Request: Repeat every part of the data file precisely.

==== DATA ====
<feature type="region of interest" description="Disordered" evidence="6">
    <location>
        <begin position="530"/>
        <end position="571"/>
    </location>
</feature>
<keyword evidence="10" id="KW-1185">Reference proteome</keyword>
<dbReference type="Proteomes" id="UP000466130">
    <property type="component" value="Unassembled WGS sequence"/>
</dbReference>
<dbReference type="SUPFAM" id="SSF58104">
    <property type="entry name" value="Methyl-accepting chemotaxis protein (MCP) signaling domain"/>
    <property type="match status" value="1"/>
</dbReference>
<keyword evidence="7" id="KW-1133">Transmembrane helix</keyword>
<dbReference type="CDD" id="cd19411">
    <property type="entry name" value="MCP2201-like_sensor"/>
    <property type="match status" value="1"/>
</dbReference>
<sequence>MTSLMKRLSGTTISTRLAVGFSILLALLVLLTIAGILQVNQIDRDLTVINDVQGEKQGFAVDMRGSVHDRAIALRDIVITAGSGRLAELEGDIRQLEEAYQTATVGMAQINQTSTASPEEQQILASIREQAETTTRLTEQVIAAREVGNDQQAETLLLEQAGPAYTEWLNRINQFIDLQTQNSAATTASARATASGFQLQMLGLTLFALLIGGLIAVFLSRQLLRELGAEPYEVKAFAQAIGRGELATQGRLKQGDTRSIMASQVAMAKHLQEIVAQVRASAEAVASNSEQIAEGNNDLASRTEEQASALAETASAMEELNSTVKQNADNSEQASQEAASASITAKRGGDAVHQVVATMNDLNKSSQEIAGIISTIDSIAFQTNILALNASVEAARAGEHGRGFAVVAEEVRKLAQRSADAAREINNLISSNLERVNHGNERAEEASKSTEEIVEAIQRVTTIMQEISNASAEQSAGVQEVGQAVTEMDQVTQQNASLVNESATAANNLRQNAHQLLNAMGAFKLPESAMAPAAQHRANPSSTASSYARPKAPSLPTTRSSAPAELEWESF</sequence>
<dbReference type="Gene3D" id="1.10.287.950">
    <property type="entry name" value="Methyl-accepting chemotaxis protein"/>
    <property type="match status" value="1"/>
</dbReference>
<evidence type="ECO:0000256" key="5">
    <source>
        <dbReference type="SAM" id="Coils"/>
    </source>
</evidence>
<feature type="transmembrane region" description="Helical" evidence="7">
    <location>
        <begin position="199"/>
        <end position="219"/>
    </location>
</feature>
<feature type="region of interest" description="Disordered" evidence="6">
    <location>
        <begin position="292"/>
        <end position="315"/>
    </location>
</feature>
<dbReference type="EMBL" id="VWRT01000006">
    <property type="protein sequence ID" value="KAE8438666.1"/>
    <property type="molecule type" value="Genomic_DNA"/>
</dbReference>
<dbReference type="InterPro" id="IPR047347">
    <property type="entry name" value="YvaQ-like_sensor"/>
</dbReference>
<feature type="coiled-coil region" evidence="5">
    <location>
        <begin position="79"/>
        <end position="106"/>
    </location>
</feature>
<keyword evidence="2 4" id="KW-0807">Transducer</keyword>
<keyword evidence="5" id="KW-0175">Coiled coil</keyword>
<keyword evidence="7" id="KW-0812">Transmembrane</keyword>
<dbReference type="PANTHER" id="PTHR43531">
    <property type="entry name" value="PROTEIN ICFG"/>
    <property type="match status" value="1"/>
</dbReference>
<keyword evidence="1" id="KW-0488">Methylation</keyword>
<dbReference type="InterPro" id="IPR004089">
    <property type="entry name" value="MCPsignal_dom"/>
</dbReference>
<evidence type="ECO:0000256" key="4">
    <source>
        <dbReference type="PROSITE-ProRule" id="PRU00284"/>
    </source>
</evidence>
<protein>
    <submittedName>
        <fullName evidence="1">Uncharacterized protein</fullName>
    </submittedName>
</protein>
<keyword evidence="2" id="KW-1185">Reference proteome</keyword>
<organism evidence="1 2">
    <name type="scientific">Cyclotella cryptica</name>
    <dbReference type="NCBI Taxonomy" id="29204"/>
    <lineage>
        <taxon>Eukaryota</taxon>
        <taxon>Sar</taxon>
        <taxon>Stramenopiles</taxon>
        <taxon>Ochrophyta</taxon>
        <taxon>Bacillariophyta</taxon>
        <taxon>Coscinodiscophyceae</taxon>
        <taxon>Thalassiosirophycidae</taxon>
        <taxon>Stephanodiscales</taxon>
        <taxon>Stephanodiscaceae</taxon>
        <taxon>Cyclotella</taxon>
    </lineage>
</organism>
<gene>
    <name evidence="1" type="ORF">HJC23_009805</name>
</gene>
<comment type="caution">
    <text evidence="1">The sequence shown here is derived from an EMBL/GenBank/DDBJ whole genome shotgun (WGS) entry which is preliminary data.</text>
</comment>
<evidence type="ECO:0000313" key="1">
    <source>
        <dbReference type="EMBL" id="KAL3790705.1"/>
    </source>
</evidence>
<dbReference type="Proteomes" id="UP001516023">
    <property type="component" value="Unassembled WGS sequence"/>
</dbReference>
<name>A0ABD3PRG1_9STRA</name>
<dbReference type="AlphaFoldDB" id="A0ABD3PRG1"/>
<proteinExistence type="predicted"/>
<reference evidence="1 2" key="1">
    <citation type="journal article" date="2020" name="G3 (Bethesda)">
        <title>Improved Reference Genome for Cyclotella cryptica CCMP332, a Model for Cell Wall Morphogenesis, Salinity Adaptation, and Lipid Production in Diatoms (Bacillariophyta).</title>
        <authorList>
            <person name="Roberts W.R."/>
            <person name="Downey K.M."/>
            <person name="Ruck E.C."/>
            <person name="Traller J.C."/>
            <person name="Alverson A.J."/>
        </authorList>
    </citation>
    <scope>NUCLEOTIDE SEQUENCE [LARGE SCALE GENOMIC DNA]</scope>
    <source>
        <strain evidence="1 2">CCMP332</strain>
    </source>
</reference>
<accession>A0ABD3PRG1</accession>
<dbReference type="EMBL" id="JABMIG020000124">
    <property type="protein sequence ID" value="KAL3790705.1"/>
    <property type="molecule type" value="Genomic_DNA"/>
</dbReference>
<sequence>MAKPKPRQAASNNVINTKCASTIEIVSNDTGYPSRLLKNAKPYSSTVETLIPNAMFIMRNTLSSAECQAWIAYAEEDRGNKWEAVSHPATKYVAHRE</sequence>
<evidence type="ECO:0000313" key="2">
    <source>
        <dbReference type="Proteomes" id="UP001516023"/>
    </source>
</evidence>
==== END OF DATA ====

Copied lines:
<feature type="region of interest" description="Disordered" evidence="6">
    <location>
        <begin position="530"/>
        <end position="571"/>
    </location>
</feature>
<keyword evidence="10" id="KW-1185">Reference proteome</keyword>
<dbReference type="Proteomes" id="UP000466130">
    <property type="component" value="Unassembled WGS sequence"/>
</dbReference>
<dbReference type="SUPFAM" id="SSF58104">
    <property type="entry name" value="Methyl-accepting chemotaxis protein (MCP) signaling domain"/>
    <property type="match status" value="1"/>
</dbReference>
<keyword evidence="7" id="KW-1133">Transmembrane helix</keyword>
<dbReference type="CDD" id="cd19411">
    <property type="entry name" value="MCP2201-like_sensor"/>
    <property type="match status" value="1"/>
</dbReference>
<sequence>MTSLMKRLSGTTISTRLAVGFSILLALLVLLTIAGILQVNQIDRDLTVINDVQGEKQGFAVDMRGSVHDRAIALRDIVITAGSGRLAELEGDIRQLEEAYQTATVGMAQINQTSTASPEEQQILASIREQAETTTRLTEQVIAAREVGNDQQAETLLLEQAGPAYTEWLNRINQFIDLQTQNSAATTASARATASGFQLQMLGLTLFALLIGGLIAVFLSRQLLRELGAEPYEVKAFAQAIGRGELATQGRLKQGDTRSIMASQVAMAKHLQEIVAQVRASAEAVASNSEQIAEGNNDLASRTEEQASALAETASAMEELNSTVKQNADNSEQASQEAASASITAKRGGDAVHQVVATMNDLNKSSQEIAGIISTIDSIAFQTNILALNASVEAARAGEHGRGFAVVAEEVRKLAQRSADAAREINNLISSNLERVNHGNERAEEASKSTEEIVEAIQRVTTIMQEISNASAEQSAGVQEVGQAVTEMDQVTQQNASLVNESATAANNLRQNAHQLLNAMGAFKLPESAMAPAAQHRANPSSTASSYARPKAPSLPTTRSSAPAELEWESF</sequence>
<dbReference type="Gene3D" id="1.10.287.950">
    <property type="entry name" value="Methyl-accepting chemotaxis protein"/>
    <property type="match status" value="1"/>
</dbReference>
<evidence type="ECO:0000256" key="5">
    <source>
        <dbReference type="SAM" id="Coils"/>
    </source>
</evidence>
<feature type="transmembrane region" description="Helical" evidence="7">
    <location>
        <begin position="199"/>
        <end position="219"/>
    </location>
</feature>
<feature type="region of interest" description="Disordered" evidence="6">
    <location>
        <begin position="292"/>
        <end position="315"/>
    </location>
</feature>
<dbReference type="EMBL" id="VWRT01000006">
    <property type="protein sequence ID" value="KAE8438666.1"/>
    <property type="molecule type" value="Genomic_DNA"/>
</dbReference>
<dbReference type="InterPro" id="IPR047347">
    <property type="entry name" value="YvaQ-like_sensor"/>
</dbReference>
<feature type="coiled-coil region" evidence="5">
    <location>
        <begin position="79"/>
        <end position="106"/>
    </location>
</feature>
<keyword evidence="2 4" id="KW-0807">Transducer</keyword>
<keyword evidence="5" id="KW-0175">Coiled coil</keyword>
<keyword evidence="7" id="KW-0812">Transmembrane</keyword>
<dbReference type="PANTHER" id="PTHR43531">
    <property type="entry name" value="PROTEIN ICFG"/>
    <property type="match status" value="1"/>
</dbReference>
<keyword evidence="1" id="KW-0488">Methylation</keyword>
<dbReference type="InterPro" id="IPR004089">
    <property type="entry name" value="MCPsignal_dom"/>
</dbReference>
<evidence type="ECO:0000256" key="4">
    <source>
        <dbReference type="PROSITE-ProRule" id="PRU00284"/>
    </source>
</evidence>
<protein>
    <submittedName>
        <fullName evidence="1">Uncharacterized protein</fullName>
    </submittedName>
</protein>
<keyword evidence="2" id="KW-1185">Reference proteome</keyword>
<organism evidence="1 2">
    <name type="scientific">Cyclotella cryptica</name>
    <dbReference type="NCBI Taxonomy" id="29204"/>
    <lineage>
        <taxon>Eukaryota</taxon>
        <taxon>Sar</taxon>
        <taxon>Stramenopiles</taxon>
        <taxon>Ochrophyta</taxon>
        <taxon>Bacillariophyta</taxon>
        <taxon>Coscinodiscophyceae</taxon>
        <taxon>Thalassiosirophycidae</taxon>
        <taxon>Stephanodiscales</taxon>
        <taxon>Stephanodiscaceae</taxon>
        <taxon>Cyclotella</taxon>
    </lineage>
</organism>
<gene>
    <name evidence="1" type="ORF">HJC23_009805</name>
</gene>
<comment type="caution">
    <text evidence="1">The sequence shown here is derived from an EMBL/GenBank/DDBJ whole genome shotgun (WGS) entry which is preliminary data.</text>
</comment>
<evidence type="ECO:0000313" key="1">
    <source>
        <dbReference type="EMBL" id="KAL3790705.1"/>
    </source>
</evidence>
<dbReference type="Proteomes" id="UP001516023">
    <property type="component" value="Unassembled WGS sequence"/>
</dbReference>
<name>A0ABD3PRG1_9STRA</name>
<dbReference type="AlphaFoldDB" id="A0ABD3PRG1"/>
<proteinExistence type="predicted"/>
<reference evidence="1 2" key="1">
    <citation type="journal article" date="2020" name="G3 (Bethesda)">
        <title>Improved Reference Genome for Cyclotella cryptica CCMP332, a Model for Cell Wall Morphogenesis, Salinity Adaptation, and Lipid Production in Diatoms (Bacillariophyta).</title>
        <authorList>
            <person name="Roberts W.R."/>
            <person name="Downey K.M."/>
            <person name="Ruck E.C."/>
            <person name="Traller J.C."/>
            <person name="Alverson A.J."/>
        </authorList>
    </citation>
    <scope>NUCLEOTIDE SEQUENCE [LARGE SCALE GENOMIC DNA]</scope>
    <source>
        <strain evidence="1 2">CCMP332</strain>
    </source>
</reference>
<accession>A0ABD3PRG1</accession>
<dbReference type="EMBL" id="JABMIG020000124">
    <property type="protein sequence ID" value="KAL3790705.1"/>
    <property type="molecule type" value="Genomic_DNA"/>
</dbReference>
<sequence>MAKPKPRQAASNNVINTKCASTIEIVSNDTGYPSRLLKNAKPYSSTVETLIPNAMFIMRNTLSSAECQAWIAYAEEDRGNKWEAVSHPATKYVAHRE</sequence>
<evidence type="ECO:0000313" key="2">
    <source>
        <dbReference type="Proteomes" id="UP001516023"/>
    </source>
</evidence>